July 21, 2007
Moraga, CA - The Saint Mary's College Department of Athletics and Recreational Sports unveiled its new athletic logo today in a joint press conference/reception as part of SMC's reunion weekend, which played host to over 600 people. The new logo system, developed by Osaki Creative, Inc of Emeryville, CA, has remained a monogram "SMC", although it has been completely revamped to incorporate a sense of tradition, family, and pride, embodying the essence of a Saint Mary's Gael.
"The SMC logo is a reflection of the proud history of Saint Mary's College and Celtic art and culture. "The knot work design of the logo creates a monogram that reflects unity and the family unit of Saint Mary's College. The shield is a symbol of Gaelic pride and protection," said Kurt Osaki, Lead Designer of Osaki Creative.
In his address to a standing room only audience, Director of Athletics, Mark Orr also complimented the logo's embodiment of the College's traditions. "Our initial research showed that the SMC community associated the Gaels with family, unity, brotherhood and pride," said Orr. "The implementation of Celtic knotwork into the mark took these keywords and fused them with the rich tradition of our mascot's heritage. I think it really tells our story."
Today's launch celebrates a complete redesign of the athletic logo system. All of the facilities on campus have been updated with the new marks. "I am extremely pleased with how the new logo has shown so far," said Director of Marketing and Advertising, Mike Samuels. "It has a traditional yet timeless look that truly speaks to what Saint Mary's College represents."
The Athletic Department also stated that the second phase of the project, to create a new three-dimensional Gael mascot, is already underway. They expect to unveil the new mascot before January.
Champs stores throughout the Bay Area will begin to carry SMC merchandise beginning on August 15, marking the first time in the College's history that an official in-store licensing agreement has been signed with an off-campus vendor. Merchandise bearing the new logo was available at the release party and is currently through the on campus bookstore and Game Day Souvenirs. Promotional tee-shirts and decals donning the new marks were provided for all those in attendance.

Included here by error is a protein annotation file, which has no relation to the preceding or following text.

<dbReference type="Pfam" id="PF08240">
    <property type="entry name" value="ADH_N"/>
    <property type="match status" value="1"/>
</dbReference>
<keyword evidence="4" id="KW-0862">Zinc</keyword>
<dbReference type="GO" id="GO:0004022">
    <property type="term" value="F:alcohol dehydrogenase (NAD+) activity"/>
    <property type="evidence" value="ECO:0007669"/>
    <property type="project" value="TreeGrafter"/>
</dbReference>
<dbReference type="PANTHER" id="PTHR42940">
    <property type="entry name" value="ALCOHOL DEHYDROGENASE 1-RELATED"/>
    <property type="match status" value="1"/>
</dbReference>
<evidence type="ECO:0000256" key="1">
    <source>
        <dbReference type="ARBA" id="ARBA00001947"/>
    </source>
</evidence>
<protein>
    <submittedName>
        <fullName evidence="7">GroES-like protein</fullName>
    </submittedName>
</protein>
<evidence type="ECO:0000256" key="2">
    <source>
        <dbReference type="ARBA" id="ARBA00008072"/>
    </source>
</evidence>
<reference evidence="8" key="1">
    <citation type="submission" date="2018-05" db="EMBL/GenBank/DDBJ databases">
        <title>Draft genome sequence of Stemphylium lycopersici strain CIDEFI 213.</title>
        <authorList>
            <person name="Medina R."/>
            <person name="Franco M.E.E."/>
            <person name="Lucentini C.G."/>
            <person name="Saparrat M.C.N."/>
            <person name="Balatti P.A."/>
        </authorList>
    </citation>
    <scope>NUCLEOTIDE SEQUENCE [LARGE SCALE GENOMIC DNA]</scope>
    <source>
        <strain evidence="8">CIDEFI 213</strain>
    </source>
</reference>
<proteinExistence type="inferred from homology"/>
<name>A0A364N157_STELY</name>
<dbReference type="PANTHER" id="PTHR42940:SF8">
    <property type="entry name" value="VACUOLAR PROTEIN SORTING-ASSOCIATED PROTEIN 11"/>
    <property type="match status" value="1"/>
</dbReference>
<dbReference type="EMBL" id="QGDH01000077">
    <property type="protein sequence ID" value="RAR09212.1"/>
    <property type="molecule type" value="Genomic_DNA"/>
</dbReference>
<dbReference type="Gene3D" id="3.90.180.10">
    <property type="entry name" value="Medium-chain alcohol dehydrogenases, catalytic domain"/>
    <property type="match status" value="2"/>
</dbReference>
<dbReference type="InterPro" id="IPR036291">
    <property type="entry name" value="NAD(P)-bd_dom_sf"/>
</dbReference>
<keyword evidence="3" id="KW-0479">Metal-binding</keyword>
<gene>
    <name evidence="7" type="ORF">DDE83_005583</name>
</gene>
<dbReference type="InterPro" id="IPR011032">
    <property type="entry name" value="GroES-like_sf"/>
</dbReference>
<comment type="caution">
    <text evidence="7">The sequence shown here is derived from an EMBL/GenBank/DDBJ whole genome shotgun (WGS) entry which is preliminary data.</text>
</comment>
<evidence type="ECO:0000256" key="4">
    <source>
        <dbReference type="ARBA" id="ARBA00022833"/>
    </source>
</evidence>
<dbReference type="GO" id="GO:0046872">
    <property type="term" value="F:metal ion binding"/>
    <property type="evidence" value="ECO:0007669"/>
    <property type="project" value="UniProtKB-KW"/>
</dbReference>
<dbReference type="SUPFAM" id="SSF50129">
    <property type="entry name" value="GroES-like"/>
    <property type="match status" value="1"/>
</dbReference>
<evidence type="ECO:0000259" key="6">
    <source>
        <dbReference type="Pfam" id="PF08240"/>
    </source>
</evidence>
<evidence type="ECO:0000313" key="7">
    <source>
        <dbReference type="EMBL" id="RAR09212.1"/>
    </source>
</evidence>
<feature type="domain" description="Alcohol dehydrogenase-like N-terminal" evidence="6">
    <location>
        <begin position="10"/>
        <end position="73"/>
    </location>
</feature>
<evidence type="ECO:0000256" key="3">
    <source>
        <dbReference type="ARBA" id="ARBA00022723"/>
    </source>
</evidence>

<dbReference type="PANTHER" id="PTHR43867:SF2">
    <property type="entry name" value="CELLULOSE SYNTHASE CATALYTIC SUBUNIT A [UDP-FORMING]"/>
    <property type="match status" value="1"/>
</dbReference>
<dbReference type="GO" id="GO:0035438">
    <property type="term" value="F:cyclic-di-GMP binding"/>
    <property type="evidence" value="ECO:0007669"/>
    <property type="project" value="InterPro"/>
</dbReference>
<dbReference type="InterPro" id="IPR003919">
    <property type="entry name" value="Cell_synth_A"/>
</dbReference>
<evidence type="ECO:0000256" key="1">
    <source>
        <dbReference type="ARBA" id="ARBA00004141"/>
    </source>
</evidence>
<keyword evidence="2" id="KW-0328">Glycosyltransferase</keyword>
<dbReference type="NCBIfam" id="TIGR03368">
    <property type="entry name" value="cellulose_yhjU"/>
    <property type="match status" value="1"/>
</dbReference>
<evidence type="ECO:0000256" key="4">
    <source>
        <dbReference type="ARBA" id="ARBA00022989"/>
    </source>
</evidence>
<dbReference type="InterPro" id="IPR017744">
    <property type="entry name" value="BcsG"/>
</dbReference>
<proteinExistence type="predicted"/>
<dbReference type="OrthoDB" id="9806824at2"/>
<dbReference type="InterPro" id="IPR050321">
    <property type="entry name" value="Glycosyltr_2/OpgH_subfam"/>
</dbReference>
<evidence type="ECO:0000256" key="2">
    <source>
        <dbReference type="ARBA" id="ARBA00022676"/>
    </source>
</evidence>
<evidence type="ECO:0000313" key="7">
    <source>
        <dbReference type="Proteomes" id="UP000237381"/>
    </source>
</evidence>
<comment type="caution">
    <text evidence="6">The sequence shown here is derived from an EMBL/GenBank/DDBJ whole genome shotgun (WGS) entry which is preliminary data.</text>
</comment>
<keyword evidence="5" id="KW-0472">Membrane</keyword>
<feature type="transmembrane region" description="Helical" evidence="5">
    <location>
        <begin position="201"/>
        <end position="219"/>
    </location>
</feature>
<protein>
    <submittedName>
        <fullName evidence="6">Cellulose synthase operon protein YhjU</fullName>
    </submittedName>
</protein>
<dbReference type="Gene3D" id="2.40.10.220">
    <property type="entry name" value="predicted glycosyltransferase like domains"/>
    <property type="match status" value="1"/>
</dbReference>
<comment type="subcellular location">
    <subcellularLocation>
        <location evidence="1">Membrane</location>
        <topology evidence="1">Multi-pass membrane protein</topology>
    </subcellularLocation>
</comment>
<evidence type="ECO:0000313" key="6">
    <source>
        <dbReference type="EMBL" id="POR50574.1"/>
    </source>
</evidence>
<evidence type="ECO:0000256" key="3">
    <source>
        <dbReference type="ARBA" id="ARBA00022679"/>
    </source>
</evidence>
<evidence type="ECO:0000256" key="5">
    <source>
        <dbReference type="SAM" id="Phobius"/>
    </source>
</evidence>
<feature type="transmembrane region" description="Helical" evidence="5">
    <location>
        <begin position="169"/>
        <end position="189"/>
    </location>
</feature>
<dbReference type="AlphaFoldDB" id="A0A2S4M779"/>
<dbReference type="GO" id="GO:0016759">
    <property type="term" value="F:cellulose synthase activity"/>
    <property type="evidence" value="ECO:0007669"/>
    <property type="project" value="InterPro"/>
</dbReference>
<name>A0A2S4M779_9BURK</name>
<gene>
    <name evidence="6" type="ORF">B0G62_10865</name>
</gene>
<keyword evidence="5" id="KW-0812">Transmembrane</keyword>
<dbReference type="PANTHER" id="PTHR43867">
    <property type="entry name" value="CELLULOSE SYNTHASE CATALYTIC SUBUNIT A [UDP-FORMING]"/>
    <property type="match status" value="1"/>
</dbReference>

For more information, please contact the SMC Marketing Office at 925-631-4265 or email email@example.com.
Symbolism of the New Logo
The new SMC logo uses Celtic knotwork, the SMC monogram, and a shield to represent the traditions of the mascot's heritage.
It was identified through research done by Oskai Creative and the Design Committee, that being an SMC Gael was about being a part of a family. A few key words were identified, that would serve as the guiding light for the committee throughout the process. These words were:
After more research, it was discovered that these keywords, not only define what being an SMC Gael represents, but they also very accurately symbolized the traditions of the Celtic people and/or Celtic Warriors, which is what a Gael is.
Celtic people often rendered patterns, now referred to as Celtic knotwork. This knotwork may be best described as a series of endless lines, interwoven into an endless pattern used for decoration and ornamentation of Christian monuments and Manuscripts.
The new SMC logo has been designed in such an interwoven pattern, representing the continuous bond and out guiding words of Family, Brotherhood, Unity and Pride. The shield shows power and reminds us that a Gael is also a warrior worthy of competition.
The complete logo system includes a unique Celtic font as well as a knotwork pattern. The font is one-of-a-kind, and was designed specifically as part of the logo system to further brand the Celtic presence and traditions within our marks.
Logo Re-Design Process
In 2003 the Athletic Department embarked upon a process to create a new athletic mark, in hopes of creating a system which more accurately represented the heritage of the school's mascot. After more than a year's work and several failed attempts, the project was disbanded.
In June of 2006, the Athletic Department made the decision to make another effort to redesign it's logo system, with the hopes of creating a mark that could not only tell a bit more about the heritage and rich tradition of a Gael, but that would also serve as a timeless piece that could effectively brand the College and its athletic program.
The process began with the marketing department sending out a Request for Proposal (RFP) to eleven design firms across the country. After much research, Osaki Creative, Inc., of Emeryville, CA was chosen. Oskai Creative was selected due to the uniqueness of their portfolio, as well as the success they had overcoming challenges they had encountered at previous schools.
"From our efforts to redesign the logo in 2003, we were well aware that designing a mark that speaks to and incorporates who we are and what a Gael is would not be an easy task," said Director of Marketing and Advertising, Mike Samuels.
Oskai Creative designed new logo systems for the University of Hawaii and San Diego State University, both of which faced identity challenges similar to SMC's.
"San Diego State spent a number of years attempting to redesign their marks," Samuels said. "We felt that we were in a similar situation here at SMC and were confident that if Osaki was able to solve SDSU's identity issues - they could solve ours."
After choosing a design firm, the next step was to assemble a Logo Design Committee. The committee was charged with providing an initial direction for Osaki Creative and then to provide feedback on all subsequent designs. After a few weeks of research, a 20 person committee, representing a cross-section of SMC constituents was assembled.
"We really tried to incorporate every group of the Campus Community," said former Director of External Affairs, Katie Davis. "We actively recruited alumni, former student-athletes, current students, season ticket holders, donors, regents, faculty members, and coaches. In the end, their input and direction was invaluable to the success of the project. We could not have done it without them!"